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Highway-Free Heaven

Local lecturer finds a saner alternative to Highway 17

By Mary Spicuzza

JONATHAN HUNT, English lecturer at Santa Clara University, pretends to pass out instantly upon sliding into a cushiony chair inside downtown San Jose's Cafe de Matisse. It's a hazy Monday morning, and while many around us are complaining of Monday drowsiness, Hunt is probably the only one who actually got a workout getting to work. Specifically, he just spent two and a half hours pedaling from his home near downtown Santa Cruz to this spot, from which he will ride to work at the Santa Clara University campus.

"Guess how many cars passed me today?" he asks excitedly, quickly tearing into his massive cinnamon-swirl donut. "One. I was listening to birds chirp and water gurgle and all of a sudden there it was. One car."

Besides the peaceful birds and bubbling brooks, Hunt says, "One of the most gratifying things is hearing traffic on Highway 17," he says of his ride, "and knowing you're not on it."

Plenty of people believe bicycling from Santa Cruz to San Jose is completely impossible. Hunt admits that he didn't think he could do it for a long time, until he rode over on Bike to Work Day last May.

Watching him sip black coffee in full cyclist gear, it's hard to imagine him as anything but a seasoned bike-commuter. He flips through his three top layers down to his spandex bib shorts--complete with shoulder straps, which he bought from the Santa Clara University cycling team. "I resisted them for a long time," he says of the lycra-wear. "But they stay up."

I glance at his shoulder bag expecting to find an arsenal of essential bike supplies for such a long commute. Hunt, however, says that packing for the trip is relatively simple.

"I bring water, food--energy bars, doughnuts, whatever--and the tools to fix a flat," he says. Except today, when he's packing about 500 pages of student papers.

Hunt is also sporting official mountain-biking shoes--nifty, sleek shoes that clamp into the pedal to make for a smoother, easier ride.

Hunt is perfectly willing to share details of his gear, from his thick cycling gloves to the outer shell packed in his bag for extra warmth, if needed. But when talk of his ride turns to his bicycling routes, Hunt is less forthcoming.

"I can't tell you my routes. Then people will start driving on them and they won't be quiet mountain roads anymore," he says.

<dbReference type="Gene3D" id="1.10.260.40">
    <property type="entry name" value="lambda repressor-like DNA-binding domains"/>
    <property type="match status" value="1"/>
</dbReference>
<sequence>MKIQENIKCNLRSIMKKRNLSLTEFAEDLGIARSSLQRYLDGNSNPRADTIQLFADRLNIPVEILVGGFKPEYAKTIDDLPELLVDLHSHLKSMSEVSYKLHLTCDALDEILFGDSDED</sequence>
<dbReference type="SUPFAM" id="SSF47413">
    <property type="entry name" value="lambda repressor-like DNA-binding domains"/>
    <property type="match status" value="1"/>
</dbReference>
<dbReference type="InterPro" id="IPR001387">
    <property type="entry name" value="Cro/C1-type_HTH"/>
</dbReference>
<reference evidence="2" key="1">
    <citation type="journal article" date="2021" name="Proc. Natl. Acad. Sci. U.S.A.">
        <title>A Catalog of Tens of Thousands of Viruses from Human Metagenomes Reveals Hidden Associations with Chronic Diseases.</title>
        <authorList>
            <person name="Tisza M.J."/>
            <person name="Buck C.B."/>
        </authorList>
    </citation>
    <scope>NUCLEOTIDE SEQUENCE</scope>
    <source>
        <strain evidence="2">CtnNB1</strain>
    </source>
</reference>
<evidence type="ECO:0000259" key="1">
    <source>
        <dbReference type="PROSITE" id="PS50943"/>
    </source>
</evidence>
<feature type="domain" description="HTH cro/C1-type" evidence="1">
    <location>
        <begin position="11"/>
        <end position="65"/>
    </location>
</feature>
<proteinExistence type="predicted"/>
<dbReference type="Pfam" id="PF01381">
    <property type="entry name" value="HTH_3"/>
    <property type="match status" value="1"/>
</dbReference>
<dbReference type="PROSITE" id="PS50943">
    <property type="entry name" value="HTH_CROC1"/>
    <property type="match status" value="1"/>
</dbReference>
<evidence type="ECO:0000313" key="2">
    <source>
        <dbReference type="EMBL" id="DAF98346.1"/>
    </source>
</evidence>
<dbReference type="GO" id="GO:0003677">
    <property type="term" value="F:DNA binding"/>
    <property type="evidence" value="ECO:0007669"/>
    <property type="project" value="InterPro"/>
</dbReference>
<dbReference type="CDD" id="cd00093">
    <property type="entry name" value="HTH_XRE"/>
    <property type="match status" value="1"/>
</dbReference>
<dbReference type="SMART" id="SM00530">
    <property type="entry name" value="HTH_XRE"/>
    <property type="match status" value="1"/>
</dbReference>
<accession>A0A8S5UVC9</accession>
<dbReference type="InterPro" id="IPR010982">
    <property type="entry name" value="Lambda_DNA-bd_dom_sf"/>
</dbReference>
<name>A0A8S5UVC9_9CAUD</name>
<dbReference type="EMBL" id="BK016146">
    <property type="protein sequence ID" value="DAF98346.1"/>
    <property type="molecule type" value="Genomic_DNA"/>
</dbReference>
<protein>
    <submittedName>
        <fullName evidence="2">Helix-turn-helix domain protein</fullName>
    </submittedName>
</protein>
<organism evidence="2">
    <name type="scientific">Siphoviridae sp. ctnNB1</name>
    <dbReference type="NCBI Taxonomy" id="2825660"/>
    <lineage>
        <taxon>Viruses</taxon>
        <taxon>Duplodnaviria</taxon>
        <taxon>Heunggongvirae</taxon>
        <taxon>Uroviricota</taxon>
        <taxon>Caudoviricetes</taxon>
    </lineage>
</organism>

Considering the Rambo drivers I encounter on the highway each day, I quickly realize careening SUVs could turn twisting roads into deathtraps for cyclists quite easily.

Hunt says it's drivers that scare him more than the steep inclines and rocky roads, making the most treacherous part of his journey the streets of San Jose.

"The most perilous part of the journey is dealing with road rage on the Alameda," he says. "There are lots of high-speed, aggressive drivers."

He says a Starbucks opening en route has added a new element of danger, as cyclists now must also dodge car doors of other commuters stopping for a latte.

"People yell and get mad, but I haven't had anybody throw things at me for a while," he says happily.

Hunt had a close call near the Summit last November, which kept him off his bike for a month. But now he's back on the bike, sometimes as often as two days a week, and hopes to get groups together for future Bike to Work Days.

As the sunlight lasts later in the day, he plans on riding back to Santa Cruz as well. During the winter months he has been riding to Diridon Station, where he and his bike catch a bus back to Santa Cruz.

Hunt follows a long line of cycling educators. Well, at least one. Deceased literature professor James Starr biked to work every day for 20 years, about 30 miles each day.

Hunt says that while he admires Starr, he can't imagine doing the ride every day.

"The other day I got all suited up, went to the bank downtown, passed the house, got up to Scotts Valley, then turned around and came back," he says. "I'd say I fail to ride about 30 percent of the time."

When asked if he gets a rush of energy after the ride, Hunt says his choice to bike was more out of necessity.

"I get pretty tired, but I think overall I have more energy," he says. "But I had to start doing this. I was dying a slow death. Highway 17 was killing me."

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From the March 8-14, 2001 issue of Metro, Silicon Valley's Weekly Newspaper.

Copyright © 2001 Metro Publishing Inc. Metroactive is affiliated with the Boulevards Network.

For more information about the San Jose/Silicon Valley area, visit sanjose.com.

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